THE IRISH DEFENCE Forces members due to head out to Syria in the coming days took part in the traditional ‘review of the troops’ ceremony in warm September sunshine this afternoon. The ‘first chalk’ of the group is set to fly out to the Middle East tomorrow, with the remainder departing on the 18th.
They will be taking part in the long-established UNDOF mission in the Golan Heights region, on the border with Israel.
Established in 1973 following the Yom Kippur War, the UN mission was set up to maintain the ceasefire between the two countries. Its mandate has been renewed every six months, but this is the first time Irish troops will take part.
Defence Minister Alan Shatter sought to allay safety concerns as he spoke after the ceremony at Cathal Brugha Barracks in Rathmines, saying that safety was always “a primary concern” with every mission.
“We have a very competent and well trained Defence Forces,” the Minister said.
“By virtue of the nature of the work you are going to troubled regions,” he noted, adding that the troops had a “very important role to play” in ensuring the conflict didn’t spill over into a dispute between Syria and Israel.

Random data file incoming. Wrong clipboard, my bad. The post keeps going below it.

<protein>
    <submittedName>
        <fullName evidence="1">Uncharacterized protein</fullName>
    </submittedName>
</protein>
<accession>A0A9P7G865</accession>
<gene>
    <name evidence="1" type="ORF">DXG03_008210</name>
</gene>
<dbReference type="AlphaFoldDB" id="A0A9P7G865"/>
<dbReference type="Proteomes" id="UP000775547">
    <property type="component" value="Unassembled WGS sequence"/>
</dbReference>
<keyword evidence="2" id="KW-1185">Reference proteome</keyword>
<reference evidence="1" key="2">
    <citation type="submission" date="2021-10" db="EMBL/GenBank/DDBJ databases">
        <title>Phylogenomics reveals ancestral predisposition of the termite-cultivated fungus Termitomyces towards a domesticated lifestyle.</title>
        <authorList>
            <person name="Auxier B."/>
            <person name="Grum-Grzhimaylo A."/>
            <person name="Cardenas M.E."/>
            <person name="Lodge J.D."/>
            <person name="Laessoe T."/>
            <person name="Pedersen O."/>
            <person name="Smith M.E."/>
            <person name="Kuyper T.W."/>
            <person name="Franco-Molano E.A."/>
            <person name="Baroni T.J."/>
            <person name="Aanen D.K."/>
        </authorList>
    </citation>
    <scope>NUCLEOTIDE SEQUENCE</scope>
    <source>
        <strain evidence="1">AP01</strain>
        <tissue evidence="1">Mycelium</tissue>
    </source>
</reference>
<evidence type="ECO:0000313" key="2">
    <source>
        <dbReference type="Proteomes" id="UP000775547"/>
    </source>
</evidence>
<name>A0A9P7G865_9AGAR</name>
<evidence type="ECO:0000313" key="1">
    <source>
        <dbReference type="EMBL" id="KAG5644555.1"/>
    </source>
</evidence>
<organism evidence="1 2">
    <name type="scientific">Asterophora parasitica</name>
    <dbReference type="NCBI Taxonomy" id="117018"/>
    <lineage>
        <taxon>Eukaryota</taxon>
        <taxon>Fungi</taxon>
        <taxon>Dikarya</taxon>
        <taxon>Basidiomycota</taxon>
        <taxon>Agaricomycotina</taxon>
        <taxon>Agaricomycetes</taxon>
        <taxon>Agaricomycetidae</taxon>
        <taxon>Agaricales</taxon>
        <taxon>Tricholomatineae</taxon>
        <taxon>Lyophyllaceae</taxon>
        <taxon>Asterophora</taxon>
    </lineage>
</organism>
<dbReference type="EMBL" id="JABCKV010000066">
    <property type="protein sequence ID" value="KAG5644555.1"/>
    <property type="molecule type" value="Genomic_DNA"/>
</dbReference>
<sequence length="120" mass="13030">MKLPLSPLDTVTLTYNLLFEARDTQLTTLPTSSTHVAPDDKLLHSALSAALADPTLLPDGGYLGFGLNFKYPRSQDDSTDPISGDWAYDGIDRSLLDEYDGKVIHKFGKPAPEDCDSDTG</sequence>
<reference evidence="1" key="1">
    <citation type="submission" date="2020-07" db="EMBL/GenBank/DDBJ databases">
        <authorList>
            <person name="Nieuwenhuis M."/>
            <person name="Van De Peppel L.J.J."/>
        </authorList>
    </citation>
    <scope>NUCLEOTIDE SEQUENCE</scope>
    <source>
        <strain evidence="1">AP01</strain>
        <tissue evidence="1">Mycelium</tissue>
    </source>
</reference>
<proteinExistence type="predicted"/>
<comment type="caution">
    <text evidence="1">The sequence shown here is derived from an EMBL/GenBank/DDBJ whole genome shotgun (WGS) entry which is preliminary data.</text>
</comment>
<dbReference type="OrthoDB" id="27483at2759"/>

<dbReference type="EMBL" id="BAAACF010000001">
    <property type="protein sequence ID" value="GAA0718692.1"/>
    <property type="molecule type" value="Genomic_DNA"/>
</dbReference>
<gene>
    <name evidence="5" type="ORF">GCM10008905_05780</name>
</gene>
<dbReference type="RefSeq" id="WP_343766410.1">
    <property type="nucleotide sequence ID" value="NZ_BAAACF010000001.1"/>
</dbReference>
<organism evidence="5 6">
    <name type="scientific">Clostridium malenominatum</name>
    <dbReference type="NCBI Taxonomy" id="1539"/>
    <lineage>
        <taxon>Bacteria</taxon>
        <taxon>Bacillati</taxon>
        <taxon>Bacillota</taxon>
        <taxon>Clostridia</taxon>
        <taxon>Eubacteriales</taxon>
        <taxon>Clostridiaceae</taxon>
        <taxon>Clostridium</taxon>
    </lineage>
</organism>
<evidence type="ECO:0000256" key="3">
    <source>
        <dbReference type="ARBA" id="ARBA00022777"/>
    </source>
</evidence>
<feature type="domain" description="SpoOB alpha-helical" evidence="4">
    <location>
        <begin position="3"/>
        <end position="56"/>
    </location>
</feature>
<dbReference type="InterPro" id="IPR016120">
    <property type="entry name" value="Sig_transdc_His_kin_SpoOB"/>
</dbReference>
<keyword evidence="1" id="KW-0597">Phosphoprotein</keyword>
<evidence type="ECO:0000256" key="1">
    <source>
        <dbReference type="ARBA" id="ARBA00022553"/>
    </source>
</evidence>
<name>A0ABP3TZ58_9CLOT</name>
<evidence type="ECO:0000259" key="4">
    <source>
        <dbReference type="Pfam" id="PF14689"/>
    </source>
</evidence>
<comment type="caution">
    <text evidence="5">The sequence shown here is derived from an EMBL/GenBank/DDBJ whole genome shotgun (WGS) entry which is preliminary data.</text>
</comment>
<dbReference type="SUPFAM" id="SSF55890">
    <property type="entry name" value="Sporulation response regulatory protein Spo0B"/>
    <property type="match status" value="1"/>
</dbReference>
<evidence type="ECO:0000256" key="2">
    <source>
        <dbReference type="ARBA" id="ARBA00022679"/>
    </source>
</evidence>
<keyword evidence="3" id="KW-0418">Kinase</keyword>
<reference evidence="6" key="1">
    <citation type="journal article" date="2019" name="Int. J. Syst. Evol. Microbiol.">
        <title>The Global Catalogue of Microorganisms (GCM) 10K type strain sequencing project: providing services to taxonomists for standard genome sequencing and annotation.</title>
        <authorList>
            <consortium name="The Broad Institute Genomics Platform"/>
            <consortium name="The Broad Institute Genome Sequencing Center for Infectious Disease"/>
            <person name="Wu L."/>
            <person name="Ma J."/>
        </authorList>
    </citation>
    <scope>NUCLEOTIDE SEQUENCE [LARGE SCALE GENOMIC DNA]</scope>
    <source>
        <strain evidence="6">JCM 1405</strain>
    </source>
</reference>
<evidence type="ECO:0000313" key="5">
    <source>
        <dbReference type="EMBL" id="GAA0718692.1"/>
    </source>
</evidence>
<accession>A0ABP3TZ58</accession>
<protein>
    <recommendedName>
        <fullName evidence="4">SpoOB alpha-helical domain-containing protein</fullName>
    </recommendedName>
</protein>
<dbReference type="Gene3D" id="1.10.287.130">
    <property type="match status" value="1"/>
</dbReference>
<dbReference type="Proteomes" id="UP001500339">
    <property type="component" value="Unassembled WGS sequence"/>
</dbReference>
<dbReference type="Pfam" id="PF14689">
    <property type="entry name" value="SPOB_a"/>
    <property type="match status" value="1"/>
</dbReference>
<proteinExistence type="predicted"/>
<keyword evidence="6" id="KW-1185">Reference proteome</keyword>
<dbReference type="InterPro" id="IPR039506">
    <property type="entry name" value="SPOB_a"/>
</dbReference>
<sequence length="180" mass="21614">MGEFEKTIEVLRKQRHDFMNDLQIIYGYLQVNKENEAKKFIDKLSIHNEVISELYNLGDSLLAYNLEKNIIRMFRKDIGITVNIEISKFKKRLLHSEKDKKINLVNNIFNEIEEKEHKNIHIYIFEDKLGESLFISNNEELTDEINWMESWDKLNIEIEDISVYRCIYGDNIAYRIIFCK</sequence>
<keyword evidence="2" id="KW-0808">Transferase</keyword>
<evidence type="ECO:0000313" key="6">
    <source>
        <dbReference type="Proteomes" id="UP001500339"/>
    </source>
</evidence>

The oldest personnel member taking part will be 58-year-old CQMS Tony Fitzgerald, who has completed ten tours of duty so far; his first in Sinai in 1974 as a rifleman. The youngest is 21-year-old Private David Ross.
Drawn primarily from the 2nd Brigade of the Army (which covers the northern half of the country), the troops will be commanded by Lieutenant Colonel Brendan Delaney, who has previously completed tours in East Timor and Lebanon – as well as six months in Syria and a tour of duty with the International Security Assistance Force (ISAF) in Afghanistan.
Brendan spoke to TheJournal.ie about the troops’ preparations, what they will be doing on a day-to-day basis, and the protocol they’ve been trained to observe in the event of chemical weapons attacks: